Being Alone Isn’t Lonely
In the late summer of 1992, I took up jogging. I fell in love with it quickly: the ritual of dressing for a run, getting your playlist (tape/CD) ready. I was motivated to enjoy it. I would jog in the evening, after work. Laurie and I had recently decided that it would be best if we divorced. Jogging got me out of the house, when the house seemed a little too small.
Laurie is my best friend. I’m much closer to her than I am to any of my siblings, and I’ve known her longer than anyone except my mother. I know that no matter who comes and goes in my life, Laurie will always be there. Calling her “sister” doesn’t seem right; we don’t choose our family. “Lifelong best friend” seems to work.
We decided that, financially, it didn’t work for me to move out. There was no way either of us could survive on our meager salaries. I was making slightly more than minimum wage, and Laurie was at starting salary at a consulting firm, so we continued to share the duplex we were renting from my father and step-mother. In fact, for a while, we still shared a bed. We got along fine, like very close roommates. We’d been together so long, sleeping in the same bed was natural. Heck, many marriages that survive 50 years end up that way, right? But you can only spend so much time avoiding like this before things get tense. Gradually, I moved to the living room couch, and went for a jog when our down time made things “awkward.”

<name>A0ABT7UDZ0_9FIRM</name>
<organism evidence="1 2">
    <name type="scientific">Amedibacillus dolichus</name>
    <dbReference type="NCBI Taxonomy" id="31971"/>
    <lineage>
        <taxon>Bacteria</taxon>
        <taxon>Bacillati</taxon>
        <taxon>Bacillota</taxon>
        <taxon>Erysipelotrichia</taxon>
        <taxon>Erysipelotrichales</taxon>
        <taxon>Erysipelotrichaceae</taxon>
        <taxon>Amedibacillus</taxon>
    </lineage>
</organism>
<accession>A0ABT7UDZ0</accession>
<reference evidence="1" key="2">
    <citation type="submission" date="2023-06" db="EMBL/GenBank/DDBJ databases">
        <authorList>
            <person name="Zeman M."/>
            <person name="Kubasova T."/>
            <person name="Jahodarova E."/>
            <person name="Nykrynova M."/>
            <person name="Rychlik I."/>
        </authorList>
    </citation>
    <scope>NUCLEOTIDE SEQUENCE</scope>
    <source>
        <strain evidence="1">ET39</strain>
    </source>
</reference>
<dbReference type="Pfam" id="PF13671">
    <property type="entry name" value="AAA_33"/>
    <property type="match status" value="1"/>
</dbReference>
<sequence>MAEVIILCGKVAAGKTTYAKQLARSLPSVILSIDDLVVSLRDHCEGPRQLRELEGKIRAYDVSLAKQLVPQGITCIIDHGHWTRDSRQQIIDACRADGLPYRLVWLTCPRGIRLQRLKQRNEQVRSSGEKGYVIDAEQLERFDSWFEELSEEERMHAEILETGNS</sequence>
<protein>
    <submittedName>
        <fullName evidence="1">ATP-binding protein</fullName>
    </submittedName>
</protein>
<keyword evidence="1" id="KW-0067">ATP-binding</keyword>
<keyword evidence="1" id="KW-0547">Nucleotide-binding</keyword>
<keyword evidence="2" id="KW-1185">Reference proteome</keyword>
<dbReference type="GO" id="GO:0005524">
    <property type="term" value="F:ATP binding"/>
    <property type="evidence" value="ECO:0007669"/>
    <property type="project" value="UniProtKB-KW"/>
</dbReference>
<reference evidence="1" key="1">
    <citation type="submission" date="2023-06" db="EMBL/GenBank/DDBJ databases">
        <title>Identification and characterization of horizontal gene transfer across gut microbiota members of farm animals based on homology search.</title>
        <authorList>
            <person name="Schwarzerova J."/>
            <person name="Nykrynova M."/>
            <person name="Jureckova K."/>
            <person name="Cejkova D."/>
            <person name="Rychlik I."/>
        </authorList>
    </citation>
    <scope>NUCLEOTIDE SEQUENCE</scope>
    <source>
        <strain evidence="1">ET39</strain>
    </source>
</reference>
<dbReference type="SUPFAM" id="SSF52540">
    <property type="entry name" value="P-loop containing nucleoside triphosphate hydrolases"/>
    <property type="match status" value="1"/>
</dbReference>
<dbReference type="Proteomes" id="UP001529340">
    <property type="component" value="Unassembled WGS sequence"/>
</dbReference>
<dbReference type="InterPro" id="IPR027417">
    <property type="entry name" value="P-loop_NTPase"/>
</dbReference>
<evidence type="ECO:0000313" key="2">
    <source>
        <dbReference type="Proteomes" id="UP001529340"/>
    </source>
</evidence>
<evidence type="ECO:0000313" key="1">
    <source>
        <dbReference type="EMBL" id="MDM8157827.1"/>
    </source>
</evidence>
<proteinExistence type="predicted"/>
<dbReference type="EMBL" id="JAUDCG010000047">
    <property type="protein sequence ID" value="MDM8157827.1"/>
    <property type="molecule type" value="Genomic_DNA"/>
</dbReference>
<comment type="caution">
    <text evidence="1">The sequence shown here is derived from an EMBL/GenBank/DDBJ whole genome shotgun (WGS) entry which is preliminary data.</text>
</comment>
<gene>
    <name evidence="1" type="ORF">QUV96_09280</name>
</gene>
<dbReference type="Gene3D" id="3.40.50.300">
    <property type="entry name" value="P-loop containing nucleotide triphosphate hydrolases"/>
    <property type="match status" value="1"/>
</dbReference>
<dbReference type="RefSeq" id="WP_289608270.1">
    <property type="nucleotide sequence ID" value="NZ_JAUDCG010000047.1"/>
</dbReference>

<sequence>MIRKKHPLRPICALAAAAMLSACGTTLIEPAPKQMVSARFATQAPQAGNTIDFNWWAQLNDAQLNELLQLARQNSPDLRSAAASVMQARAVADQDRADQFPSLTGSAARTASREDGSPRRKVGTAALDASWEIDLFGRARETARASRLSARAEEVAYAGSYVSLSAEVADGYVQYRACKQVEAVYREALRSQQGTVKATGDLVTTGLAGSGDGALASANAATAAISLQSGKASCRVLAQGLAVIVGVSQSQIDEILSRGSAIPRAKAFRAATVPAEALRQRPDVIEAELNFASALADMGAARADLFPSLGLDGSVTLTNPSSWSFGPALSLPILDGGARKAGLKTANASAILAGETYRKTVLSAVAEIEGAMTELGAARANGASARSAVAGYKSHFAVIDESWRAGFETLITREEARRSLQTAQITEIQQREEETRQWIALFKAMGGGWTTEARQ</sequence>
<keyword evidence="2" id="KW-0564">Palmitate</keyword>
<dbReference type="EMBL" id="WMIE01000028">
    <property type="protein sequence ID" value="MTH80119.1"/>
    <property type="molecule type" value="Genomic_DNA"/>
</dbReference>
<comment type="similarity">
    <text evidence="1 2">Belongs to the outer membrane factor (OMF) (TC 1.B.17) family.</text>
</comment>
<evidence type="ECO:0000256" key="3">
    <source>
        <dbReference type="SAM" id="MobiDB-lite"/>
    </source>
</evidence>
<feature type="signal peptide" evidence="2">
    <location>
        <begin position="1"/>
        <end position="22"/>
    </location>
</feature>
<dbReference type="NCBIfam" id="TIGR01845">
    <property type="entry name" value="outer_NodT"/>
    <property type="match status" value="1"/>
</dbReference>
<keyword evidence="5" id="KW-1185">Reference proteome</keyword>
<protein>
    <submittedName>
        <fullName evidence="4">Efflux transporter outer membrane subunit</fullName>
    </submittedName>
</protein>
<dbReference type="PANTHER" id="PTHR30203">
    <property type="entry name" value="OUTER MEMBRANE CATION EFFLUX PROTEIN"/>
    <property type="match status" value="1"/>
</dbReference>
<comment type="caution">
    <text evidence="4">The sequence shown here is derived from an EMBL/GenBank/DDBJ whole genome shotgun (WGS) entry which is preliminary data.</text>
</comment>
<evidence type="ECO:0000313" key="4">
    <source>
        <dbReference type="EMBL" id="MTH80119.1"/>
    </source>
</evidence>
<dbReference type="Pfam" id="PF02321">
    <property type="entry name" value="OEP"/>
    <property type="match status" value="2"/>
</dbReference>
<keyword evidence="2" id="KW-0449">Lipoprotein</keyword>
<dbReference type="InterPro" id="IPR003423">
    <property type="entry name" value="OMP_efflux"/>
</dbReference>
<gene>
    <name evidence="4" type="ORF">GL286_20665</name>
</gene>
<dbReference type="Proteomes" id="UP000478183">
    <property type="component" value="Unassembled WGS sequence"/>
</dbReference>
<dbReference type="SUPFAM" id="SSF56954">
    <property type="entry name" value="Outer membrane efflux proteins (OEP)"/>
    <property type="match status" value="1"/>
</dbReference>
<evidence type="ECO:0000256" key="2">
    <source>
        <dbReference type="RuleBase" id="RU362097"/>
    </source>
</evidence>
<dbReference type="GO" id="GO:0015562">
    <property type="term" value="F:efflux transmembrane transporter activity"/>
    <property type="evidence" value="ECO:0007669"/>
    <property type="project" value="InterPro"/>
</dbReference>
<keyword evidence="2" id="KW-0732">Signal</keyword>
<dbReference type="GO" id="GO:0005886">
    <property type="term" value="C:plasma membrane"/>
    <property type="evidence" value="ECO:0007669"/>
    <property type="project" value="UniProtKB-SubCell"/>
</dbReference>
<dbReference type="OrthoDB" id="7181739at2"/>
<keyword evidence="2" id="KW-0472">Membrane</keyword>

I jogged daily, for two weeks. It didn’t seem to take me long to get into it. Hairstylists usually have pretty good stamina (we need it). For some reason, I loved running in the evening heat, just after sundown. I’ve always been a night owl. Once, when I was around 13 or 14, I took a walk around town at 2 in the morning. I couldn’t sleep, so what else was there to do?
Evening was when I had the most energy, and the right attitude. By the end of the first week, I was hooked. By the end of the second week, I had sciatica, and spent all of my free time on the couch. I think losing the jogging, along with meeting my first real boyfriend, Lee, was what finally pushed me to move out.
I mean really, there was no way I could stay living with Laurie while dating Lee. It felt like I was having an affair, which is just not me. Laurie and I figured out the financial and child custody details, and I began the divorce paperwork. I had already filed the legal separation papers, so the divorce was no big deal. We had no assets and surprisingly little debt, so doing the legal work myself wasn’t a hardship. Saving lawyer fees was a huge win, and quite frankly, keeping lawyers out of it most likely saved our friendship, and years of therapy for William.
I found an apartment that was nice enough to satisfy my desire for “elegant,” and cheap enough to accommodate my reality of “poor.” I was living single for the first time in my life, and for a few weeks, it was sublime.
I think I was in some strange manic-depressive phase. I would think about being single and coming out, and be ecstatic. I hoped to meet the perfect man, all while trying to figure out the dating scene. The next moment, I would think of breaking up my family, and I would grieve.
This was the early 1990s, and the idea of creating a new marriage and family seemed all but impossible. The idea of same-sex marriage was absurd; I never expected it to happen in my lifetime. Many gays weren’t really sold on the concept of marriage anyhow, but the romantic in me was. But even if I did settle down with a “partner,” I knew I would do it without the support of most of my family. Though my mother, and my ex-wife were both wonderfully accepting, my father and two sisters were most definitely not.